To resolve this, the designers brought in members of the custodial staff and included them in brainstorming solutions to the problem. It would have certainly been easier for the engineers of the building to create a solution that worked for them and then disseminate the results downwards to this traditionally oppressed staff group. However, they took the more energy intensive approach to include the staff and as a result ended up with a better solution. This also had the byproduct of empowering this staff group and including them in the decision making process. This no doubt has a profound impact on this group since many of them directly interact with guests on a regular basis. As Disney learned, it’s much easier to get buy in and participation when you’ve included the group that stands to be affected by your decision.
The solution revolutionized the entire company as well. Together they created a motorized cart that easily maneuvers along the thick carpet to make it easier for the custodial staff to move from room to room. Incidentally, other departments caught on to this innovation and decided to copy it. Now whenever you visit any Disney theme park you’ll see motorized carts carrying supplies all over the place.
Next time you’re dealing with an issue, consider taking the tough road to be inclusive as it may generate more effective solutions to the problem you’re dealing with that benefit students in ways you hadn’t originally thought of.
6. Engage Everyone in Your Pursuit of Loyalty and Excellence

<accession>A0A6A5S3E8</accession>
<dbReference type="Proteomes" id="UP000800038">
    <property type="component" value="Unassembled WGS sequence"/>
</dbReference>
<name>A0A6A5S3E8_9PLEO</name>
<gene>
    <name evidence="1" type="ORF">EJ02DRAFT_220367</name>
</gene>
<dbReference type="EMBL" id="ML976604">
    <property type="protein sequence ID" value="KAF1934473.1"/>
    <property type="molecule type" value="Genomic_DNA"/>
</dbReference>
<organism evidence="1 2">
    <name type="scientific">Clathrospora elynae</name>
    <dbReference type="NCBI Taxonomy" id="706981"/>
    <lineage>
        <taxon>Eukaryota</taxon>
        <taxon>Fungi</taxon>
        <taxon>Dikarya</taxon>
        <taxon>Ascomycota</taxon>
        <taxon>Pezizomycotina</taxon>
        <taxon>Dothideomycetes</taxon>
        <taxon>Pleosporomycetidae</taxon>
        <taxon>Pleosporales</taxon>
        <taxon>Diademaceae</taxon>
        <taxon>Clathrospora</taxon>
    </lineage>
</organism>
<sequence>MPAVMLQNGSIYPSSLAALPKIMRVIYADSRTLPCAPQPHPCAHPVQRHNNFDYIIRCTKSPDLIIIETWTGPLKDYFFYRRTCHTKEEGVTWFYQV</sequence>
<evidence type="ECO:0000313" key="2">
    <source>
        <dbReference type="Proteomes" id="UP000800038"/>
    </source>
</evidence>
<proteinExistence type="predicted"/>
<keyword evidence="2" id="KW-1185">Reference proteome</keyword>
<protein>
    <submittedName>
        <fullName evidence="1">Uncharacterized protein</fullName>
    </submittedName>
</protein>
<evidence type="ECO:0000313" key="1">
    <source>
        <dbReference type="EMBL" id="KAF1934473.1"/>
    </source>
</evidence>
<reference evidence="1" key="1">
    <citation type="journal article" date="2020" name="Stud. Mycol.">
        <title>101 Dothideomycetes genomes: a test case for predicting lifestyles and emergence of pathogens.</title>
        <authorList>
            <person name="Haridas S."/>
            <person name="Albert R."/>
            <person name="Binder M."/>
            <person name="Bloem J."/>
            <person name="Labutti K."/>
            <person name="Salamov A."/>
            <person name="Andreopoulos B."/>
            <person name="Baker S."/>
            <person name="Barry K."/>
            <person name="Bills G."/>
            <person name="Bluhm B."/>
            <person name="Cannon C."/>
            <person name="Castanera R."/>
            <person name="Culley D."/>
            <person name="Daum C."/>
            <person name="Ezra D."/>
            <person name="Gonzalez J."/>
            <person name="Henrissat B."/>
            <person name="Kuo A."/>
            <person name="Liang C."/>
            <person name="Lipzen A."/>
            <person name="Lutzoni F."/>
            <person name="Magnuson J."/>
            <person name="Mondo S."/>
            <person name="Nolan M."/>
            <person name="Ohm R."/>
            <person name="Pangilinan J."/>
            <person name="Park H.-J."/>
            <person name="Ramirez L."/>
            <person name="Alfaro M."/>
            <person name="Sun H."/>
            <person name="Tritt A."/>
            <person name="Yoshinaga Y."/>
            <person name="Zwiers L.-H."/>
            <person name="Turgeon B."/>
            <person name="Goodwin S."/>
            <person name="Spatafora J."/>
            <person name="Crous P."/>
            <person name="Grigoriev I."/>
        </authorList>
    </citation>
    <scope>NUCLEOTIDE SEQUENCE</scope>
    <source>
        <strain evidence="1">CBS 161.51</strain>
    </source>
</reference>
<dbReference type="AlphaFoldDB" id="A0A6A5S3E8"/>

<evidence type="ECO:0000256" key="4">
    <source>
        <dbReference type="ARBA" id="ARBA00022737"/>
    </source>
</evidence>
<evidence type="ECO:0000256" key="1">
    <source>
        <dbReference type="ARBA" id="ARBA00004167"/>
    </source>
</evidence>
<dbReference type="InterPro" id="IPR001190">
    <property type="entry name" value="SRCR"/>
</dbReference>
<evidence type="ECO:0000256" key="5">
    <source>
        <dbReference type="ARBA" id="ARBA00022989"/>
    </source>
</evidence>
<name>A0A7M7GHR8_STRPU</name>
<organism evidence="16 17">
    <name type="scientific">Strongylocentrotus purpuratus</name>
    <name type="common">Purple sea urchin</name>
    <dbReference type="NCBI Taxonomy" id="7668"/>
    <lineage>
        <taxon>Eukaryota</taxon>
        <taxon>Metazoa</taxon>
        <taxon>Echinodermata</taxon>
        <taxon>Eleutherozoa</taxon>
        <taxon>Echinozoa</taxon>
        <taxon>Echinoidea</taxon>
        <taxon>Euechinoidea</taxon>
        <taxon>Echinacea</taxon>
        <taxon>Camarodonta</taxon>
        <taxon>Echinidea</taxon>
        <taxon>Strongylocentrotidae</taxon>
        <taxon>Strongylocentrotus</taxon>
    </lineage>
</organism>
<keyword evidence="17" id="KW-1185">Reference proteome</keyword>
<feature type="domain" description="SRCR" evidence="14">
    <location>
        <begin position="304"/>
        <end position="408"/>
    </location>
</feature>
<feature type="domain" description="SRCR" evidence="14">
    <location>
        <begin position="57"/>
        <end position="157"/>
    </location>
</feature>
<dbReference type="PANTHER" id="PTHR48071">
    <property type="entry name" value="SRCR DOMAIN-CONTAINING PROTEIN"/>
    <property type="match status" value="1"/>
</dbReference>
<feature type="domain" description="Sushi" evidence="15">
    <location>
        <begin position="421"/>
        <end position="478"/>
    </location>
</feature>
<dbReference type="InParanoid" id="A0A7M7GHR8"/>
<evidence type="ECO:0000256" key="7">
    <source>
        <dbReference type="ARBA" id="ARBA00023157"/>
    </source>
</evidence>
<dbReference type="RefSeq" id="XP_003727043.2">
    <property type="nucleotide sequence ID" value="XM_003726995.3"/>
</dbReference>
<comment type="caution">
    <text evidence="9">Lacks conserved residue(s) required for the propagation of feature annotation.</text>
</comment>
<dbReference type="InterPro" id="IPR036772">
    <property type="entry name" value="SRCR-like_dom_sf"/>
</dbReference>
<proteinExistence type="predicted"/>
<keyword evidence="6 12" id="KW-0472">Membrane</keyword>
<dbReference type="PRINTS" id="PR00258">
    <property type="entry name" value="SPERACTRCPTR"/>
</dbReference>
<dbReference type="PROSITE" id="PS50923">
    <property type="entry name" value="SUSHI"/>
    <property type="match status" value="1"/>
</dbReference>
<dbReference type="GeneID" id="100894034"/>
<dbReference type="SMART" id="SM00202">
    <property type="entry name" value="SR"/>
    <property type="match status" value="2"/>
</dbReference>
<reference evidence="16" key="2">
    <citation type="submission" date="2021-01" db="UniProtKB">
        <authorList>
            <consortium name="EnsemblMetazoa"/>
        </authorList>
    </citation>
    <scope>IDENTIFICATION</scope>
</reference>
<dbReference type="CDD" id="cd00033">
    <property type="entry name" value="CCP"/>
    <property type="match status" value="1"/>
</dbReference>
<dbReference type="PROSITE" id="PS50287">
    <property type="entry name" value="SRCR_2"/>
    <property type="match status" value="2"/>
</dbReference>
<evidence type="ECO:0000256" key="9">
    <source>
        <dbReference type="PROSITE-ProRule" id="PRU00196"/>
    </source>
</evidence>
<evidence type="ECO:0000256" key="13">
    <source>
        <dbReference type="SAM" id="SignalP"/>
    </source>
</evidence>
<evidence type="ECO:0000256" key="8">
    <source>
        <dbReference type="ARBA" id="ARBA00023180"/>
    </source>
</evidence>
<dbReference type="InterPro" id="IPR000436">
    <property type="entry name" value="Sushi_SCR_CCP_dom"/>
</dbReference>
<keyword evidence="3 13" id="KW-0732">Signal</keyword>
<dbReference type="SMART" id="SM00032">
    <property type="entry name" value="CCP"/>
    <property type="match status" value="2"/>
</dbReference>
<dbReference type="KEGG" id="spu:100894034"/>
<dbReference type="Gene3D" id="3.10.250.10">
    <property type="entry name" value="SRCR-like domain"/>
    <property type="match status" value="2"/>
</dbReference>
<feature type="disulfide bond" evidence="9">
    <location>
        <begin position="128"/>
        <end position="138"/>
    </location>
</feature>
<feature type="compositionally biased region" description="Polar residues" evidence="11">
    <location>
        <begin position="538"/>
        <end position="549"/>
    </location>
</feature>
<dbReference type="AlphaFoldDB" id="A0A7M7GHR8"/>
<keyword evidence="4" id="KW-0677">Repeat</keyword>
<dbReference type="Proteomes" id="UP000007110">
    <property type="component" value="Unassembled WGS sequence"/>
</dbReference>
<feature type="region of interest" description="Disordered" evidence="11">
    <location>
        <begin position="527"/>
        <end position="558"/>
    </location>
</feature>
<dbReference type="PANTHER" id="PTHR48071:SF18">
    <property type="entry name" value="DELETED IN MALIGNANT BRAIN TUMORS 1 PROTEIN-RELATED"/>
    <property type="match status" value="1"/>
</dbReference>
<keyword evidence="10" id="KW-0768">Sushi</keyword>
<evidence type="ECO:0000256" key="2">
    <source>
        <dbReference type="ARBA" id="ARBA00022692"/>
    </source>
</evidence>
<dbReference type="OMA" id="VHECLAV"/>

The previous approach can also pay dividends when it comes to cultivating student loyalty. I don’t know if this is true or not but I’ve heard that Disney pays custodial workers extra because their international guests often feel more comfortable asking them questions.
When it comes to your advising center, think about all the people who interact with your students, especially the ones who are not on the org chart. How can you include them in your decision making process to better empower them to deliver excellent care and attention to your students? When was the last time you invited them to your staff meeting or planning retreat? Think beyond your org chart to determine who you can include in your pursuit for student service excellence.
I know many of you have experienced Disney at one point in your life. The Disney experience is far and wide, so what are some things you’ve seen that could be copied to higher education and academic advising? I’d love to hear your thoughts and stories in the comments below.